A warlike alien race. A stranded platoon. One man’s fight to save his brothers–and humanity itself–from total annihilation.
Rade Galaal and his elite team are dispatched to the farthest reaches of known space to investigate the disappearance of a classified new supercarrier.
Equipped with Hoplites, powerful battle suits laden with enough firepower to raze a small city, Rade and his team explore the barren world where the starship issued its final transmission.
But shortly after they land, things start to go very wrong.
Cut off from the fleet, stranded on an unforgiving planet, and surrounded by hostiles, Rade and his men find themselves fighting for their very lives against a seemingly unstoppable foe. Even the awesome firepower of the Hoplites might not be enough.
Can Rade overcome his demons in time to save the platoon, or will his team become the first casualty of the coming Alien War?
Targeted Age Group:: adult
Heat/Violence Level: Heat Level 3 – PG-13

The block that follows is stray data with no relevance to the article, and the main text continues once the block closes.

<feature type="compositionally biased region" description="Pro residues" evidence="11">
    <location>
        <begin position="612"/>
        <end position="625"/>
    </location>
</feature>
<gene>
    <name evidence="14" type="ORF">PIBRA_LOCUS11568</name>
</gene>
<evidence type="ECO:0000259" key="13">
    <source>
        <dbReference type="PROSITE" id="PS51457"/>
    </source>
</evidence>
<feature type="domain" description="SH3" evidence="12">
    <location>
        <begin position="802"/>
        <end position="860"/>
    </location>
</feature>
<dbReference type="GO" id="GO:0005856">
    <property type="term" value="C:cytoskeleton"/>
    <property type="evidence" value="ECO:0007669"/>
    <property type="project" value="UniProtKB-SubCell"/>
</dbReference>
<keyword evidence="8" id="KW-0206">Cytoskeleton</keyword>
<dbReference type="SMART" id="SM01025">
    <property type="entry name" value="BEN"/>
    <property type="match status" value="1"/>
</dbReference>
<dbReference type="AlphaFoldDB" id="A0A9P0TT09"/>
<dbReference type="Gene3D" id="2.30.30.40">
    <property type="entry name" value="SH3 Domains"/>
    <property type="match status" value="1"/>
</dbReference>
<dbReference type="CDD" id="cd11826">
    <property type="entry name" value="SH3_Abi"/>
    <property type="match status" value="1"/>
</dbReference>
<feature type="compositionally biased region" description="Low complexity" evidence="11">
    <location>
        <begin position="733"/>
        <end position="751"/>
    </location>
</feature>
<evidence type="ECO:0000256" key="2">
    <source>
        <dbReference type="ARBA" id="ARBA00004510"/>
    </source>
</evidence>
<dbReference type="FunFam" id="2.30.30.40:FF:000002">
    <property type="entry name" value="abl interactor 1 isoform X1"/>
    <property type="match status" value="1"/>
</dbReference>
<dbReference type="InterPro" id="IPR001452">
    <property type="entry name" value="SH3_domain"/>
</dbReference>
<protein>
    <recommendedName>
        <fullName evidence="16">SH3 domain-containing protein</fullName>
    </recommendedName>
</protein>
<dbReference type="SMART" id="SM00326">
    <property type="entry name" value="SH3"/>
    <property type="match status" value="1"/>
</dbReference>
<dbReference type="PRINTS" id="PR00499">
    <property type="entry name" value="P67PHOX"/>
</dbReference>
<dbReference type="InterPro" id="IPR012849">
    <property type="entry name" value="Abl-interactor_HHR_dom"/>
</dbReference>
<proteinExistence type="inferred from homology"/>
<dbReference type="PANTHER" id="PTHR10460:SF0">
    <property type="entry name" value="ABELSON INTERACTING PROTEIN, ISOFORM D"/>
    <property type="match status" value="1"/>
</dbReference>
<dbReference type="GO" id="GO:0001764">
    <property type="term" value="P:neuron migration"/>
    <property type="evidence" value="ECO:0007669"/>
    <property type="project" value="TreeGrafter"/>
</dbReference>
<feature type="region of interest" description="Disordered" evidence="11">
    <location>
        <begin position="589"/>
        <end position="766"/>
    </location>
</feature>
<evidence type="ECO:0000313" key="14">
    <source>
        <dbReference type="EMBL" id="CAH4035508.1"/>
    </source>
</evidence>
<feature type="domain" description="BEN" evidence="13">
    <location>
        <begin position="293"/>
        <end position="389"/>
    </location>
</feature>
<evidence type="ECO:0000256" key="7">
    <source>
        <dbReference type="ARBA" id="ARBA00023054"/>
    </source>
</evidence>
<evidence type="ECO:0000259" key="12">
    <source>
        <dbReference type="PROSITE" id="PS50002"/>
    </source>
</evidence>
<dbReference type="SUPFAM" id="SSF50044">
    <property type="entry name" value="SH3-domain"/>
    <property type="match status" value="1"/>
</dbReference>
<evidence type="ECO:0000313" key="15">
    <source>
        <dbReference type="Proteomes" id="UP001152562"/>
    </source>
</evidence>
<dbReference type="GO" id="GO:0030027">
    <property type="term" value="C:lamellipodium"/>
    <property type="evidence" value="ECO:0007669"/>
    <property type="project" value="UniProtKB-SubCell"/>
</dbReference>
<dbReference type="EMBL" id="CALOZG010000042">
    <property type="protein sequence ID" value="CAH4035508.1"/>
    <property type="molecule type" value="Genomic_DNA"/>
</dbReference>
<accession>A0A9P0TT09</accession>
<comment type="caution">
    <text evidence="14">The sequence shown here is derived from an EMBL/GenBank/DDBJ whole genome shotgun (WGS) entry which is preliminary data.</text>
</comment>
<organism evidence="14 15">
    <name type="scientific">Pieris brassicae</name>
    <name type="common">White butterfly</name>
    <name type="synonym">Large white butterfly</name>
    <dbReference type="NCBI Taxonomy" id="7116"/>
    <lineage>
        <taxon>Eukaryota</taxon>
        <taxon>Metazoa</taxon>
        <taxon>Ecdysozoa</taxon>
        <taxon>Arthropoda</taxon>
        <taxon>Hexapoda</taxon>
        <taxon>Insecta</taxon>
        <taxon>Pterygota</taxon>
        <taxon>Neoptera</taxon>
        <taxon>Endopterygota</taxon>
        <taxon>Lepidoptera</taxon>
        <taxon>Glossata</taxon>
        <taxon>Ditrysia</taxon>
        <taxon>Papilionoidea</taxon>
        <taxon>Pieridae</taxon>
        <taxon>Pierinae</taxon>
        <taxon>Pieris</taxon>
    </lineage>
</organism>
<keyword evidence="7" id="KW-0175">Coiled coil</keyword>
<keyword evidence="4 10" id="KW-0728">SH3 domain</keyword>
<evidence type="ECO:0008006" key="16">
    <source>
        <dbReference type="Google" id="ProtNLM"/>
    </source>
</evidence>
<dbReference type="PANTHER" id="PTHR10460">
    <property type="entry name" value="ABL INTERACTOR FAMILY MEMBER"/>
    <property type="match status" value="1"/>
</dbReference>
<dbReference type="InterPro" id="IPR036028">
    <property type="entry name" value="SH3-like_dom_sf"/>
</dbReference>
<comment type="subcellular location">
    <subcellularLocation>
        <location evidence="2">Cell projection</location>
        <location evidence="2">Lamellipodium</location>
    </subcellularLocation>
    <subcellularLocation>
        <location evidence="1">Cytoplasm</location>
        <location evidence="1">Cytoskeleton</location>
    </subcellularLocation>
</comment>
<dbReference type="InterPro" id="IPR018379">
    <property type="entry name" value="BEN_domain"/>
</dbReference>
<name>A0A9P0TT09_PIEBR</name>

What Inspired You to Write Your Book?
I'm a big fan of robots, AIs, and mecha, and there weren't nearly enough books out there involving those subjects, so I decided to take on the task -)
When I first wrote ATLAS in 2013, I originally envisioned a nine book story arc, involving three trilogies where Rade progresses from petty officer, to leading petty officer, to chief petty officer.
Hoplite is the start of the second trilogy, with Rade assuming the role of leading petty officer.
How Did You Come up With Your Characters?
I'm involved in much of the same activities as my characters, so it's relatively easy for me to come up with believable characters who fit the situations. I'm a bit of a joker/prankster, and that quality shows up in a lot of my characters. My facial expressions, the way I touch my face when deep in thought, etc, also trickle down into the actions of the different characters I write.